John Szwed
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John Szwed
John Szwed at the Kelly Writers House in 2015

John F. Szwed (born 1936) is the John M. Musser Professor Emeritus of Anthropology, African American Studies and Film Studies at Yale University and an Adjunct Senior Research Scholar in the Center for Jazz Studies at Columbia University, where he previously served as the Center's Director and Professor of Music and Jazz Studies. Szwed is the author of many books on jazz and American music, including studies of Sun Ra, Miles Davis, Jelly Roll Morton, Alan Lomax and Billie Holiday.


Szwed received a B.S. in business and economics from Marietta College in 1958. He also studied trombone and music theory and played professionally for twelve years; as an undergraduate, he worked in a steel mill and performed at roadhouses, country clubs, college dances and speakeasies in Ohio and West Virginia. Thereafter, he enrolled at Ohio State University, where he earned a second bachelor's degree in communications in 1959, an M.A. in communications in 1960 and a Ph.D. in sociology and anthropology in 1965. His graduate school adviser was anthropology pioneer Erika Bourguignon, who encouraged him to bring to his work what he already knew and experienced.[1][2] His work as an anthropologist and folklorist includes field studies in Newfoundland, the Georgia Sea Islands, and Trinidad.[3]

From 1982 to 2008, Szwed was John M. Musser Professor of Anthropology, African American Studies and Film Studies at Yale University.[4] Szwed was appointed term Professor of Music and Jazz Studies at Columbia University in 2008, a position he held through 2014. From 2011 to 2014, he was Director of the Center for Jazz Studies at Columbia.[4] He has also taught at New York University and the University of Pennsylvania, where he was Director of the Center for Urban Ethnography and Chair of the Department of Folklore.[3] Szwed is married to Marilyn Anderson Szwed and lives in Philadelphia, Pennsylvania.


In 2000, Szwed published a study of Sun Ra, Space is the Place: The Lives and Times of Sun Ra.[5] In 2003, he published a Miles Davis biography, So What: The Life of Miles Davis.[6][7] Szwed wrote Doctor Jazz, a booklet about Jelly Roll Morton for the 2005 issue of The Complete Library of Congress Recordings by Alan Lomax on Rounder Records. The booklet won the 2005 Grammy Award for Best Album Notes.[8] In 2010, Szwed published a biography of Alan Lomax, the folklorist, ethnomusicologist, and field collector of folk music of the 20th century, entitled The Man Who Recorded the World.[9][10]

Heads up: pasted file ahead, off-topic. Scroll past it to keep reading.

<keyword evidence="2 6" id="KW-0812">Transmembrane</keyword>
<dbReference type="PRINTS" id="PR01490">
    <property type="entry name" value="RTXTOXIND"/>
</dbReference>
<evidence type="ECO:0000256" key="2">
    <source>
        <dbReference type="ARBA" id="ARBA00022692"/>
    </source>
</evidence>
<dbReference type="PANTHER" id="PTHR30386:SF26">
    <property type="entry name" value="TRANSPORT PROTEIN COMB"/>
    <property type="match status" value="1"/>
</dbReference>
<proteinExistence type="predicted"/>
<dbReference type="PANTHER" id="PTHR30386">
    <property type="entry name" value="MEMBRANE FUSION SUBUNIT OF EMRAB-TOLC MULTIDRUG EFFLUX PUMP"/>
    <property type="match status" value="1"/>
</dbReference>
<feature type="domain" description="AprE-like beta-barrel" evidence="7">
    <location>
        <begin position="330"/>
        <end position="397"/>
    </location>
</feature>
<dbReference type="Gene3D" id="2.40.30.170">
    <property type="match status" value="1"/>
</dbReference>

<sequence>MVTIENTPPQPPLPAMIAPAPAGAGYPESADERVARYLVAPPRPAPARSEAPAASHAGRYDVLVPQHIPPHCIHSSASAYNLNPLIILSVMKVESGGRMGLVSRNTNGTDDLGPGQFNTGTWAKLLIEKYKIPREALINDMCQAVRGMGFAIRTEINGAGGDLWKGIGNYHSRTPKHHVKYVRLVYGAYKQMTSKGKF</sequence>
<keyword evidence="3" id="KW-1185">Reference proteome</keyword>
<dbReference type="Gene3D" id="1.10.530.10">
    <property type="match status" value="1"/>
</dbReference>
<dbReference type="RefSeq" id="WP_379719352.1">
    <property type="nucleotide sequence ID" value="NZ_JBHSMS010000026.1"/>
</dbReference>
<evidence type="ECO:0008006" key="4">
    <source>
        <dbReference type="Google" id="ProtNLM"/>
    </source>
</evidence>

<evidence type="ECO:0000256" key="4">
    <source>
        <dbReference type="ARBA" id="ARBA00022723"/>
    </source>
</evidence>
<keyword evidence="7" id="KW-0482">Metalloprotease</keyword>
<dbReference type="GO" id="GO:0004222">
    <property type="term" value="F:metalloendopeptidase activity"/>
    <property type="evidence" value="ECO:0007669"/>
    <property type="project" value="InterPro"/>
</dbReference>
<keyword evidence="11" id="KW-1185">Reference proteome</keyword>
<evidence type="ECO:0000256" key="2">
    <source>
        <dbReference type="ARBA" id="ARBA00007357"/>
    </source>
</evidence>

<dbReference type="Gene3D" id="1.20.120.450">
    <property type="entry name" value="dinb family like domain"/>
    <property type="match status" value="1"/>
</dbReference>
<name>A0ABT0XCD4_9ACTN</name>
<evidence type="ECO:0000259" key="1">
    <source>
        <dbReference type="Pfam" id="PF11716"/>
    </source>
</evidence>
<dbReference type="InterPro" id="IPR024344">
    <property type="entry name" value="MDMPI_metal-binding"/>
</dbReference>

In 2015, Szwed published Billie Holiday: The Musician and the Myth, which analyses the art of Billie Holiday's singing and the construction of her life as a mythic paradigm of African American suffering. Szwed argues that Holiday's autobiography, Lady Sings the Blues, is a generally accurate account of Holiday's life, and that Holiday's co-writer, William Dufty, was forced to water down or suppress material by the threat of legal action. The New Yorker reviewer Richard Brody writes: "In particular, Szwed traces the stories of two important relationships that are missing from the book--with Charles Laughton, in the nineteen-thirties, and with Tallulah Bankhead, in the late nineteen-forties--and of one relationship that's sharply diminished in the book, her affair with Orson Welles around the time of Citizen Kane."[11]



  1. ^ Szwed, John (19 October 2006). "Crossovers: Essays on Race, Music, and American Culture". University of Pennsylvania Press. Retrieved 2017 - via Google Books. 
  2. ^ "Columbia College : BULLETIN : 2013-2014" (PDF). Retrieved 2017. 
  3. ^ a b "Participant Biographies, The American Folklife Center". The Library of Congress. Retrieved 2011. 
  4. ^ a b "The center for jazz studies at Columbia University". Archived from the original on 17 September 2011. Retrieved 2011. 
  5. ^ Wuethrich, Matthew (January 24, 2003). "Space is the Place: The Life and Times of Sun Ra". Retrieved 2011. 
  6. ^ Isler, Tom. "So What: The Life of Miles Davis book by John Szwed reviewed by Tom Isler". Retrieved 2015. 
  7. ^ Morton, Brian (November 30, 2002). "So what: the life of Miles Davis". Retrieved 2011. 
  8. ^ "Best Album Notes, 2005". Retrieved 2011. 
  9. ^ Smith, Wendy (January 16, 2011). "Alan Lomax: The Man Who Recorded the World". Los Angeles Times. Retrieved 2011. 
  10. ^ Maslin, Janet (January 30, 2011). "Singing the Perfectionist-Folkie Blues". The New York Times. Retrieved 2011. 
  11. ^ Brody, Richard (April 3, 2015). "The Art of Billie Holiday's Life". The New Yorker. Retrieved 2015. 

External links

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